Promises Reviewed

Reviewing the promises that were made by the British Government to both Jews and Arabs, the report of the commission says that both the promise to promote the establishment of the Jewish National Home and the pledge to the Arabs to help them establish their political independence were given according to British traditions and in all sincerity. There is the British tradition of friendship to the Arab peoples in all the Middle Eastern countries and there is also the tradition of British sympathy toward the Jews, and it is in the interests of the British to retain the confidence of the Jews.

The report declares that the national aspirations of these two peoples are irreconcilable, because the Arabs want to establish their own empire, while the Jews claim full freedom to recreate Palestine and return to their historic homeland without being subject to limitations. The Jewish Agency insisted before the Royal Commission that the mandate be carried out in full and that Jewish immigration into Palestine be increased.

Neither of these claims can be accepted, the commission finds. The claim of the Arabs, that Palestine is an Arab country, disregard the rights of the Jews in Palestinian and the fact that it already has 400,000 Jews. It is inconceivable, the commission report says, that these 400,000 Jews should be handed over Arab domination, nor can 1,000,000 Arabs be handed over to Jewish domination in the future.

In its recommendation of the creation of two independent States the commission’s report says that it had considered the possibility of applying certain palliatives to solve the problem, such as cantonization or drastic restriction of Jewish immigration and land purchase, but it rejected these and others as failing to go to the root of the problem.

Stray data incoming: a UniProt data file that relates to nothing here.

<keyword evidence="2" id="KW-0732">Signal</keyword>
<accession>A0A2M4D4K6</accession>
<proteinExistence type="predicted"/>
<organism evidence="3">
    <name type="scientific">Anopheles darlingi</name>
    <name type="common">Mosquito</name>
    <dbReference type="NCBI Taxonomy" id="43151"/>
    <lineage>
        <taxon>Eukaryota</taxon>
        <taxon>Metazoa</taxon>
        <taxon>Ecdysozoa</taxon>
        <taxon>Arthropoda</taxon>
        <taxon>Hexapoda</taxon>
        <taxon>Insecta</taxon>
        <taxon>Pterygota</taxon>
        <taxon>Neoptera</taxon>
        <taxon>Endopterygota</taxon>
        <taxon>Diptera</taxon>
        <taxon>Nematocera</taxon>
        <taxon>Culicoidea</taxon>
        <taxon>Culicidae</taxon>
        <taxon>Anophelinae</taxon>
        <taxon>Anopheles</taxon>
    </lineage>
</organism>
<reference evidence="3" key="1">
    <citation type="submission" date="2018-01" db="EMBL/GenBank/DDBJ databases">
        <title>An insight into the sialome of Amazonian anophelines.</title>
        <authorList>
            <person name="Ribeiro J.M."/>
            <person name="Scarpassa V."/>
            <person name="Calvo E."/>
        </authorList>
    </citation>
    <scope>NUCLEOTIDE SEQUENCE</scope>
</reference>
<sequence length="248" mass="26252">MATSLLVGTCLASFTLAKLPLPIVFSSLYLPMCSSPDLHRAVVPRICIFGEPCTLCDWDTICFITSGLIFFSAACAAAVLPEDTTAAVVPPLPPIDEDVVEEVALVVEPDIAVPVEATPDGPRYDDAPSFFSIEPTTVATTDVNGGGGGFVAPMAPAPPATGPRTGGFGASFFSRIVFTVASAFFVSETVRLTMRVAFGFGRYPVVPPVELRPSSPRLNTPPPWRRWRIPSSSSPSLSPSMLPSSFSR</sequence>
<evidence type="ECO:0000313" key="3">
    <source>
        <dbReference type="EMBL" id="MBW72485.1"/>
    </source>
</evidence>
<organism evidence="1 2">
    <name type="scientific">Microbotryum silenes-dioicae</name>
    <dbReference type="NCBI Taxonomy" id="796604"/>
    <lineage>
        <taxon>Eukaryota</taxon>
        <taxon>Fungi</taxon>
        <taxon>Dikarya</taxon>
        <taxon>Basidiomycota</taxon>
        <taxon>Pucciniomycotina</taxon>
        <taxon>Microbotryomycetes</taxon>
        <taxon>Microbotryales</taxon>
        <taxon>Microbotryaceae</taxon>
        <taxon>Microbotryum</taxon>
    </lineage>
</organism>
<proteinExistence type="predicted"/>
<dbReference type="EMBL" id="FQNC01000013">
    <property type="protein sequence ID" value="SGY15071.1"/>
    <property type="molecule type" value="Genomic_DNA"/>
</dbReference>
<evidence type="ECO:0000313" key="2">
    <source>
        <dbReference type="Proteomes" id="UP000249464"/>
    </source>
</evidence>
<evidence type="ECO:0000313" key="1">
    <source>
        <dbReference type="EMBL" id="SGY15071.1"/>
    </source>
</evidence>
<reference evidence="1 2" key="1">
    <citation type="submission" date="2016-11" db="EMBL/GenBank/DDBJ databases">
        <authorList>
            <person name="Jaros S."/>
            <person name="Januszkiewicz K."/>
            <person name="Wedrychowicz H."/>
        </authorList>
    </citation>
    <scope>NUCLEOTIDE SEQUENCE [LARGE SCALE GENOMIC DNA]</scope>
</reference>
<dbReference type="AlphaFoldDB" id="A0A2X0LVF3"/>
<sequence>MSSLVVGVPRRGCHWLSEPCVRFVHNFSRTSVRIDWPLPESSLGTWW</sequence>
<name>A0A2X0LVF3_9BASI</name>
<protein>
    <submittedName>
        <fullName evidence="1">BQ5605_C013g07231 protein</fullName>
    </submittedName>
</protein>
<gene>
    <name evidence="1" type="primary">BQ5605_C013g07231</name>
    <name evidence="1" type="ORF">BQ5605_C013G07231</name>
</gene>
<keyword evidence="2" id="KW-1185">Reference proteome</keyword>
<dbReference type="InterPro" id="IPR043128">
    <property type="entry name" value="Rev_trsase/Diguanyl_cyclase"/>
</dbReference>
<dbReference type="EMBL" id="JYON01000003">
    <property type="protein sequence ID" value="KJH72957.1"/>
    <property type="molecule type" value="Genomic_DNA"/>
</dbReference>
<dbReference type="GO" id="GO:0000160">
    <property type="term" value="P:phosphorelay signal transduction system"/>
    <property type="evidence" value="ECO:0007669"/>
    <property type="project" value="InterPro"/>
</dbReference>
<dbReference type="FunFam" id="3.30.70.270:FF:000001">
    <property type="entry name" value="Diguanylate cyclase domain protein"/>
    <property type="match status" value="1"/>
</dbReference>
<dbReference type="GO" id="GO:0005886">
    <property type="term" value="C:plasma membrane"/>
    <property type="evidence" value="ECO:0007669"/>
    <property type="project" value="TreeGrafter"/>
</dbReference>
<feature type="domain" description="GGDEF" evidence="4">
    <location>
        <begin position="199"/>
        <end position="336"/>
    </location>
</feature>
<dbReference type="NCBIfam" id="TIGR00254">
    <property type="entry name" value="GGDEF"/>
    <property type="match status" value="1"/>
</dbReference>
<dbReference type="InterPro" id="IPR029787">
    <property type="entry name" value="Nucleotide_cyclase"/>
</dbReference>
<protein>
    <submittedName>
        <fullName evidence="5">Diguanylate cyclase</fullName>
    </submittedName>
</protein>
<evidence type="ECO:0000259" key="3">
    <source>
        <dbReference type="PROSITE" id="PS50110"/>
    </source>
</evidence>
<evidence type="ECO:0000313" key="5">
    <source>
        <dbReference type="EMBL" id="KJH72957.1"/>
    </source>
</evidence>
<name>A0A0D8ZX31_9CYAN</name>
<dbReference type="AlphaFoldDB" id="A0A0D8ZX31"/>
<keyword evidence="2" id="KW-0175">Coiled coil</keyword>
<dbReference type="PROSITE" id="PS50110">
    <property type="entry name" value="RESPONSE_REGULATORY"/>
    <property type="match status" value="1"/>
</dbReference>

Many Proposals Studied

These included such proposals as the fixing of a political maximum of Jewish immigration not to exceed 12,000 yearly for the next five years; the prohibition of land sales to Jews in certain areas and the prevention of Jewish settlement in the hills. In addition, the commission also considered the plan of appointing Jews and Arabs as representatives in the Advisory or Legislative Council, the discontinuance of the principle of allocating a fixed share in public works and services to Jews, and +he further restriction of immigration of ' 'capitalists" and dependents; the establishment of an Arab agency with the participation of representatives of Arab Kings to counterbalance the Jewish Agency for Palestine. Finally, the commission weighed the advisability of recommending such modifications in the mandate as would be required to enable the mandatory government to introduce the above- mentioned changes.

All of these plans were rejected by the commission, asserting that a radical solution was necessary and that such a solution could be found only in the establishment of two separate States and the division of the country between Jews and Arabs.

All of these plans were rejected by the commission, asserting that a radical solution was necessary and that such a solution could be found only in the establishment of two separate States and the division of the country between Jews and Arabs.

The existing Advisory Council is to be enlarged with the appointment of additional representatives of the Jewish and Arab peoples. If any of them should refuse to serve, a representative of the other will be appointed, nevehtheless.

During the interval of adjustment and the establishment of the independent States the acquisition of land by Jews in future Arab territory and by Arabs of land in future Jewish territory will be prohibited Jewish immigration will be regulated according to the principle of the economic absorptive capacity of the country, taking into account only the area assigned to the Jewish State.

The Royal Commission expressed its appreciation of the Jewish work in Palestine and criticized the Palestine Administration for its ineffective prosecution of Arab terrorist during the disturbances.